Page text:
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327476

Rain finally comes to South Dakota

Lee Lubbers gets that much-needed moisture for planting in South Dakota, while Chad Henderson takes advantage of dry days to get his crop planted in Alabama.

LEE LUBBERS – GREGORY, SOUTH DAKOTA

Lee Lubbers of Gregory, South Dakota, grew up in the farming tradition, and remembers well using leftover scholarship money as the down payment for his first tractor and rent for 200 acres. Today, he farms more than 17,000 acres of dryland soybeans, corn, and wheat. Lubbers says one of the most important things to him is to always be learning and challenging himself to build an operation and a legacy that the next generation can be proud of.

Cold and windy has been the theme for April. It seems like the wind blows harder every day. Temperatures have been way too cold to germinate corn or soybeans, so the planters remain on standby at this point.

Lee Lubbers' brown lawn in South Dakota
Photo credit: XtremeAg

It’s been as dry as I can remember ... the grass in my lawn doesn’t even want to green up this spring. It finally started raining this past Friday. It rained most of the day and night. Our area received 4 to 5 inches, and we soaked it up like a sponge. When it dries up, we will have moisture to plant into. Before this rain there wasn’t enough moisture to sprout soybeans and for our corn it had to be no-till only to have a chance for finding any leftover moisture. Soil temperatures were still barely reaching 40°F. prior to the rain.

Map of South Dakota precipitation
Photo credit: Iowa Environmental Mesonet

We were able to spray corn pre’s on our tile line fields last week for just one day until the wind picked back up again. Everyone has gotten tired of the 40 to 70 mph winds around here. It is blowing the topsoil off of fields without protection.

Field of South Dakota crops in spring
Photo credit: XtremeAg

The rain will give us enough moisture to plant for a while, and the wheat will take off and grow. It was mostly stalled out due to the dryness and cold temperatures. The rain will give the cattle guys a first cutting of hay and something for getting the grass going in the pastures. All in all, this rain was an absolute blessing and everyone is thankful for it.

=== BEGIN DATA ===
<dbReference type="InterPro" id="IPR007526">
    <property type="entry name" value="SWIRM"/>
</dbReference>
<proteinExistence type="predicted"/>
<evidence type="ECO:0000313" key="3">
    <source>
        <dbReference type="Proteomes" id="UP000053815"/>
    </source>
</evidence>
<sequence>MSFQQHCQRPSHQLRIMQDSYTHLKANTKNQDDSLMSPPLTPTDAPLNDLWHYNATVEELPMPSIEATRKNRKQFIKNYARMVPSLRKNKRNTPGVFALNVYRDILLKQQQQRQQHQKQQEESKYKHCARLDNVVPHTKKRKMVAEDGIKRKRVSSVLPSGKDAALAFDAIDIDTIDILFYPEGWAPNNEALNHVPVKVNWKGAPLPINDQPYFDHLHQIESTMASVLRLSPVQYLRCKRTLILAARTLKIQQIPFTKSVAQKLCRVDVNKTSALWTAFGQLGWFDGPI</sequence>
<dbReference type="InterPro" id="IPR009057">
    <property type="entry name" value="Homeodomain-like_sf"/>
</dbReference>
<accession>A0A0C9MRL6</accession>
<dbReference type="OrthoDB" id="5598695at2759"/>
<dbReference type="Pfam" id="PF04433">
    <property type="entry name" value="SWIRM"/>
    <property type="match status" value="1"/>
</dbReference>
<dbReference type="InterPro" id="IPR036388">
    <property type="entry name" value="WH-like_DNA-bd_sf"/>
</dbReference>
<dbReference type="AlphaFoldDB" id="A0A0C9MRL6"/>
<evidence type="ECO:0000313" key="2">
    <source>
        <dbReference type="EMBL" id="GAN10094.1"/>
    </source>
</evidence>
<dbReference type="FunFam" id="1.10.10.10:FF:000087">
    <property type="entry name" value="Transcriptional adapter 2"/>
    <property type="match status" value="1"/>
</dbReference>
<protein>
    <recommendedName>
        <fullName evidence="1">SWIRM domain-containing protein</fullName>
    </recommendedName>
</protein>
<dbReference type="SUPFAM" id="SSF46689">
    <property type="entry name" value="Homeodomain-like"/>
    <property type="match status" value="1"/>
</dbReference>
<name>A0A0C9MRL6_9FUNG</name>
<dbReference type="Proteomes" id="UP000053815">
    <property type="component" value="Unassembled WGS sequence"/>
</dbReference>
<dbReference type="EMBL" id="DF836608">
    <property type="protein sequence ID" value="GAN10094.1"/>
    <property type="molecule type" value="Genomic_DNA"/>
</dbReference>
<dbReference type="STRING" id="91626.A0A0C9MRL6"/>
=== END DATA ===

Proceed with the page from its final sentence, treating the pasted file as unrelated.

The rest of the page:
CHAD HENDERSON – MADISON, ALABAMA

Chad Henderson is part of a fifth-generation farming operation in Madison, Alabama. Henderson Farms operates over 8,000 acres of dryland and irrigated corn, dryland soybeans, wheat, and dryland and irrigated double-crop soybeans. When not farming, Chad can be found carrying on another proud family tradition as a drag racer for Henderson Racing.

We are wrapping up our corn planting now as we are finally getting dry enough to get back in the field. We’ve been running all day and late into the night when the weather allows. As soon as we had a few warm days the corn emerged, and everything looks great at this point early in the season. We are now planting soybeans.

John Deere planter in Alabama in April 2022
Photo credit: XtremeAg

Our wheat has been sprayed for the last time. The head scab application was made last week. In about a month it will be ready to harvest. The combines are ready once the wheat is. This winter we took time to go ahead and get the machines ready. Our concaves are in place, the machine is all greased, and all the parts that needed replacing have been replaced. I really recommend going ahead and getting your combines out before you need them. Look over the machine to see what parts you will need to replace and get them ordered immediately so you have them this fall. One of the biggest lessons of 2022 so far is to be proactive when it comes to maintenance to account for parts availability and shipping delays.

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